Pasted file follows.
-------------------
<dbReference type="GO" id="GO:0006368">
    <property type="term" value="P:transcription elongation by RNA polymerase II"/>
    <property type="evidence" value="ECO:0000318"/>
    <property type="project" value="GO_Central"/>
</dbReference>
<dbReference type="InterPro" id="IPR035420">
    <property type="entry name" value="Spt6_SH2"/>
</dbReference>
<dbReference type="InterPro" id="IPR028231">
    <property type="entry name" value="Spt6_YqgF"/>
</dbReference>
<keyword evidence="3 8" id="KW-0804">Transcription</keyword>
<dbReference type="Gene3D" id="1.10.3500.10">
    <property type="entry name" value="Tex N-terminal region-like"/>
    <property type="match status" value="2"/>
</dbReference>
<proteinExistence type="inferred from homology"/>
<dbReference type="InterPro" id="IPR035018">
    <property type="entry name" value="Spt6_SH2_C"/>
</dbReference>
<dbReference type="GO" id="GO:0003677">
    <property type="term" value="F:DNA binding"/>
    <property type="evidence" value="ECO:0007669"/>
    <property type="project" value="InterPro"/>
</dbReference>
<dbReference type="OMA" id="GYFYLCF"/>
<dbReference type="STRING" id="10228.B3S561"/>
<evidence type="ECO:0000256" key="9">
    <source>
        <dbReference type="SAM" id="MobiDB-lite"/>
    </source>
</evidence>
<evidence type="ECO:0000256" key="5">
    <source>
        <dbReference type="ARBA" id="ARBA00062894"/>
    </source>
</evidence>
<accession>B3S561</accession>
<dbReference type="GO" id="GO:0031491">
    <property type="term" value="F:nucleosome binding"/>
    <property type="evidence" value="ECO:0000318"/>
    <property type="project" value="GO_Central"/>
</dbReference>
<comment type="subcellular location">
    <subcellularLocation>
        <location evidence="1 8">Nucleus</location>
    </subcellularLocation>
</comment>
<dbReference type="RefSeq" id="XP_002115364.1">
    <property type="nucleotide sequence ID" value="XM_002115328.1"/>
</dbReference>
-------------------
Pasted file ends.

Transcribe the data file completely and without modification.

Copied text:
<dbReference type="GO" id="GO:0006368">
    <property type="term" value="P:transcription elongation by RNA polymerase II"/>
    <property type="evidence" value="ECO:0000318"/>
    <property type="project" value="GO_Central"/>
</dbReference>
<dbReference type="InterPro" id="IPR035420">
    <property type="entry name" value="Spt6_SH2"/>
</dbReference>
<dbReference type="InterPro" id="IPR028231">
    <property type="entry name" value="Spt6_YqgF"/>
</dbReference>
<keyword evidence="3 8" id="KW-0804">Transcription</keyword>
<dbReference type="Gene3D" id="1.10.3500.10">
    <property type="entry name" value="Tex N-terminal region-like"/>
    <property type="match status" value="2"/>
</dbReference>
<proteinExistence type="inferred from homology"/>
<dbReference type="InterPro" id="IPR035018">
    <property type="entry name" value="Spt6_SH2_C"/>
</dbReference>
<dbReference type="GO" id="GO:0003677">
    <property type="term" value="F:DNA binding"/>
    <property type="evidence" value="ECO:0007669"/>
    <property type="project" value="InterPro"/>
</dbReference>
<dbReference type="OMA" id="GYFYLCF"/>
<dbReference type="STRING" id="10228.B3S561"/>
<evidence type="ECO:0000256" key="9">
    <source>
        <dbReference type="SAM" id="MobiDB-lite"/>
    </source>
</evidence>
<evidence type="ECO:0000256" key="5">
    <source>
        <dbReference type="ARBA" id="ARBA00062894"/>
    </source>
</evidence>
<accession>B3S561</accession>
<dbReference type="GO" id="GO:0031491">
    <property type="term" value="F:nucleosome binding"/>
    <property type="evidence" value="ECO:0000318"/>
    <property type="project" value="GO_Central"/>
</dbReference>
<comment type="subcellular location">
    <subcellularLocation>
        <location evidence="1 8">Nucleus</location>
    </subcellularLocation>
</comment>
<dbReference type="RefSeq" id="XP_002115364.1">
    <property type="nucleotide sequence ID" value="XM_002115328.1"/>
</dbReference>